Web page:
Coronavirus outbreak hits immigration detainees before vaccine eligibility opens for jails in Illinois
People detained in jails across Illinois are now eligible to receive the vaccine against COVID-19, but it remains uncertain when those in immigration custody will receive it.
Irbin Rocha got a form about a month ago asking if he wanted to take the vaccine against COVID-19 while in immigration custody at the Jerome Combs Detention Center.
But an outbreak in January left Rocha and at least 21 other immigration detainees sick with COVID-19 just before they became eligible for a vaccine in Illinois, according to statistics from U.S. Immigration and Customs Enforcement’s website. As of Monday, there were 13 active COVID-19 cases out of a total of 22, according to ICE.
“Everybody got different symptoms,” Rocha said last week during a phone call from the jail, which is about 60 miles south of Chicago. “Some of the older people, it’s hard for them. Some of them, they are still sick, they get out of breath.”
The state moved to Phase 1B of the vaccine distribution on Jan. 25, and it includes people detained in jails and prisons. For ICE detainees in Illinois, it’s unclear when they will get the vaccine.
On Monday, the Department of Homeland Security released a statement saying everyone, regardless of immigration status, is encouraged to receive the vaccine. ICE would not detain undocumented immigrants at vaccination sites, according to the statement.
Melaney Arnold, a spokeswoman for the Illinois Department of Public Health, said local health departments will offer vaccines to anyone detained in jail.
In Illinois, federal immigration officials contract with three county jails to detain those facing deportation. The Pulaski County Detention Center, which is at the southern tip of the state, had no active virus cases as of Monday, but it previously had 110 cases, according to ICE’s website.
Nathan Ryder, a community outreach coordinator with the Southern Seven Health Department, said the department had not received any instructions from the federal or state government about how and when those in immigration custody at the jail will be inoculated. The average daily ICE population at the jail was 87 for fiscal year 2021, according to ICE statistics.
“We are in a wait-and-see mode to see what the instructions and demands are going to be from the state and federal officials,” Ryder said.
People in the Chicago area facing deportation could also be held at the McHenry County Jail in Woodstock, about 60 miles northwest of the city. The facility had one active case as of Monday, and it previously had six other COVID-19 cases, according to ICE’s website.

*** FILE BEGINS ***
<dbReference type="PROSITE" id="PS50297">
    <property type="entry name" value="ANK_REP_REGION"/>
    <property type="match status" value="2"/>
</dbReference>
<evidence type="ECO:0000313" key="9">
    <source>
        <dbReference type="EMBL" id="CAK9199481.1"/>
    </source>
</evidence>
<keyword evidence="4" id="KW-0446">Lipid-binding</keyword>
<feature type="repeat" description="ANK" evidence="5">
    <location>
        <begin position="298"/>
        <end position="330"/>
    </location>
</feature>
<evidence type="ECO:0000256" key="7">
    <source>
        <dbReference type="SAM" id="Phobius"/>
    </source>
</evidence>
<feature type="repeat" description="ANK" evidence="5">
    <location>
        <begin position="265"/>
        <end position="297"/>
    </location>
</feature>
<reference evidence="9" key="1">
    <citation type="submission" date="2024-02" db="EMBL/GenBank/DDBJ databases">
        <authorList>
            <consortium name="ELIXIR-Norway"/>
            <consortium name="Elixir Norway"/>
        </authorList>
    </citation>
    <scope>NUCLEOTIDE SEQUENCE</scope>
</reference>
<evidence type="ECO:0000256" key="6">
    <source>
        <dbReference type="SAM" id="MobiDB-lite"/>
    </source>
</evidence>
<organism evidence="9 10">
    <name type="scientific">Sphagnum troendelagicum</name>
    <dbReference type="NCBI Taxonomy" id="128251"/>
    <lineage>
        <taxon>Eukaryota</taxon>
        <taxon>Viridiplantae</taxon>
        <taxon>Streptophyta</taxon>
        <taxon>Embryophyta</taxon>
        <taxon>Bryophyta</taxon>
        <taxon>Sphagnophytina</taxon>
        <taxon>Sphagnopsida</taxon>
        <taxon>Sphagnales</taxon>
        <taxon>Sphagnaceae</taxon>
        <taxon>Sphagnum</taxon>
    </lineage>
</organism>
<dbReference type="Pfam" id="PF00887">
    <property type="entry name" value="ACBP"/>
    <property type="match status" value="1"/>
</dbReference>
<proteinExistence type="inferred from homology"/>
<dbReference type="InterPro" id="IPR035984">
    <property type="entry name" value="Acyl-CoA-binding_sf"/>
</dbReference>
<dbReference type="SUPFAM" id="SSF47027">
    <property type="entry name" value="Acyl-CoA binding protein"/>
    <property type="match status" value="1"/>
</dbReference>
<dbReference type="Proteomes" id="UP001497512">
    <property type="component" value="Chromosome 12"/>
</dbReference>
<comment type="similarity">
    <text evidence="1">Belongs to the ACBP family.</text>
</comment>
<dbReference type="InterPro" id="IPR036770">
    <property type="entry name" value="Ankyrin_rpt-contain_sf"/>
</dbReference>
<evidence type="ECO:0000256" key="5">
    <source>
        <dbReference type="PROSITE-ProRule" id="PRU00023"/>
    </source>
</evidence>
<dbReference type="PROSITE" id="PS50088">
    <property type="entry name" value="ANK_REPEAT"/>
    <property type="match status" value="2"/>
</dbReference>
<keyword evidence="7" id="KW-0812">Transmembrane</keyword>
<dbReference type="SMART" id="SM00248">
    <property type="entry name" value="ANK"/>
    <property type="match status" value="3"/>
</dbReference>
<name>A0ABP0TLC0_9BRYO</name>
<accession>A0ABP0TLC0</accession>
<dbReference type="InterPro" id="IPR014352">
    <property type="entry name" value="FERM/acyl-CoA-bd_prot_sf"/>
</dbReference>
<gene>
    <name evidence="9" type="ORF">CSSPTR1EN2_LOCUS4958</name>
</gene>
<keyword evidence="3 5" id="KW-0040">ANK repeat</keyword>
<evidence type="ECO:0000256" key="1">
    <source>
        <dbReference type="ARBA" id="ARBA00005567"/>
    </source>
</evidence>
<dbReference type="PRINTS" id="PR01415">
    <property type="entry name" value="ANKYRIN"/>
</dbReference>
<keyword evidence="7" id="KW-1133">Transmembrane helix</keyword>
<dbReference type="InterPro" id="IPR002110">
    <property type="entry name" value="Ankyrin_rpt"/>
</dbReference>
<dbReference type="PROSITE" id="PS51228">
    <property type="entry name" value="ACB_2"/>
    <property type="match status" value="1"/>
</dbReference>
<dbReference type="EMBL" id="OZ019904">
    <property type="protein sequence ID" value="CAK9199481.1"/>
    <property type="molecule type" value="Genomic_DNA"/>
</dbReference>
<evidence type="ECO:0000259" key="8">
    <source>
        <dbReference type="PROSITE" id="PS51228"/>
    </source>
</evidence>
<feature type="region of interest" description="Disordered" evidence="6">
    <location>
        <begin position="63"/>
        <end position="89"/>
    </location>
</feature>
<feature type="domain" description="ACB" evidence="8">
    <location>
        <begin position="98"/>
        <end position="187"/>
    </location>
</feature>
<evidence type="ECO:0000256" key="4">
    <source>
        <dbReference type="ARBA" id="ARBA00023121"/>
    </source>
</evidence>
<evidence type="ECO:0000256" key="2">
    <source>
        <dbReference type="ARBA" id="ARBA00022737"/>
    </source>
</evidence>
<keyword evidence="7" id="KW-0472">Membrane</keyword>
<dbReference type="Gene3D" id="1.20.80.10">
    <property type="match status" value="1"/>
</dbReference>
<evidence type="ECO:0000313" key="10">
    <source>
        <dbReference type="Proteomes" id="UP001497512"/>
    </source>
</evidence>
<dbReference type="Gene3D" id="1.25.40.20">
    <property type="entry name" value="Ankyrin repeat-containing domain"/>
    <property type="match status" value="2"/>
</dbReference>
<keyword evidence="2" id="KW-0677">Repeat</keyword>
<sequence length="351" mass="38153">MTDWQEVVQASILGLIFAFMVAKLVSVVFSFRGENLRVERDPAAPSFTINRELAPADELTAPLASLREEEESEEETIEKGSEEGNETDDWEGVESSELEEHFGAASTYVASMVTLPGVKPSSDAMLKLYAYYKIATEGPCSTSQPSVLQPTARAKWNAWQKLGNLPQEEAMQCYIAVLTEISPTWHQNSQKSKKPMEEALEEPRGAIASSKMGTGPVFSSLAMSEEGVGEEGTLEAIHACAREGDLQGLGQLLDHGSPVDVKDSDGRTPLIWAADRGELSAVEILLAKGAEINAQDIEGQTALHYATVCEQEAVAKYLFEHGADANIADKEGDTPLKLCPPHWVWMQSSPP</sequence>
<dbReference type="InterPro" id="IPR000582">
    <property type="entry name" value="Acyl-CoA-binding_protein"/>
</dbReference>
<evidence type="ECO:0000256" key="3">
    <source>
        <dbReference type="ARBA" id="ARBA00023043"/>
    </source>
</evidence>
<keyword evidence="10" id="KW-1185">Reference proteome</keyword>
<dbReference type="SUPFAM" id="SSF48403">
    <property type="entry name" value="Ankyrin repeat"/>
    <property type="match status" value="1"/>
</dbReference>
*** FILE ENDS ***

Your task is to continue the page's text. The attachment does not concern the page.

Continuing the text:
Lindsey Salvatelli, a spokeswoman for the McHenry County Department of Health, said the department thought ICE would provide the vaccine for immigration detainees. The facility’s average daily ICE population was 125, according to ICE statistics for fiscal year 2021.
The federal agency said the vaccines for those in immigration custody will be allocated by the local and state health departments.
“U.S. Immigration and Customs Enforcement (ICE) has been working with state and local health departments to ensure that the ICE detainee population is included in state vaccination plans,” the agency said in a statement.
Kankakee County Sheriff Mike Downey said the inoculation at the jail could start as soon as this week after surveying detainees. The average daily ICE population was 46 for fiscal year 2021, according to ICE statistics. Downey estimated that anywhere from 40 to 45 ICE detainees were at the jail in January.
The jail announced Dec. 22 that several detainees tested positive for COVID-19. Downey said those who were sick in December weren’t in immigration custody.
By Jan. 8, at least one person in immigration custody at the jail tested positive for COVID-19, according to a filing in federal court.
That’s how Rocha’s attorneys, who have been working to get him released from the jail because he’s been in custody for more than a year and three months, learned about the outbreak, said David Faherty, an attorney with the National Immigrant Justice Center.
By mid-January, Rocha said the jail tested everyone in immigration custody, and that’s when he tested positive. Rocha said he was starting to feel better, but he lost his sense of taste and smell.
He was placed in a cell with someone else who tested positive and was given a variety of pills. Even before the pandemic, Rocha, 27, of Calumet City, said he wasn’t allowed to go outside since he was taken into immigration custody in October 2019 after serving a prison sentence.
In an electronically signed statement provided by his attorney, Florian Crainic, who is in immigration custody at the jail, said he started to feel sick just before Christmas. He tested negative on Dec. 29, but he later tested positive Jan. 8, according to the declaration.
Rocha said over time mask wearing wasn’t enforced. Crainic said in his declaration that officials stopped doing temperature checks around October.
Sheriff Downey said it was possible some people weren’t wearing masks.
“We aren’t going to put someone in segregation because they aren’t wearing the masks,” Downey said. “It’s impossible to police, really.”
Johannes Favi, who was released from immigration detention at Kankakee last April, had raised $320 by Monday through an online fundraiser so those in custody can buy soap and other hygiene products. When he was in custody, Favi said it was impossible to social distance, and officials hadn’t offered any information about the virus.
Since his release from custody, Favi has spoken out about conditions and advocates for those still detained.
“It’s very depressing to have no money and know your soap is running out,” Favi said.
Elvia Malagón’s reporting on social justice and income inequality is made possible by a grant from The Chicago Community Trust.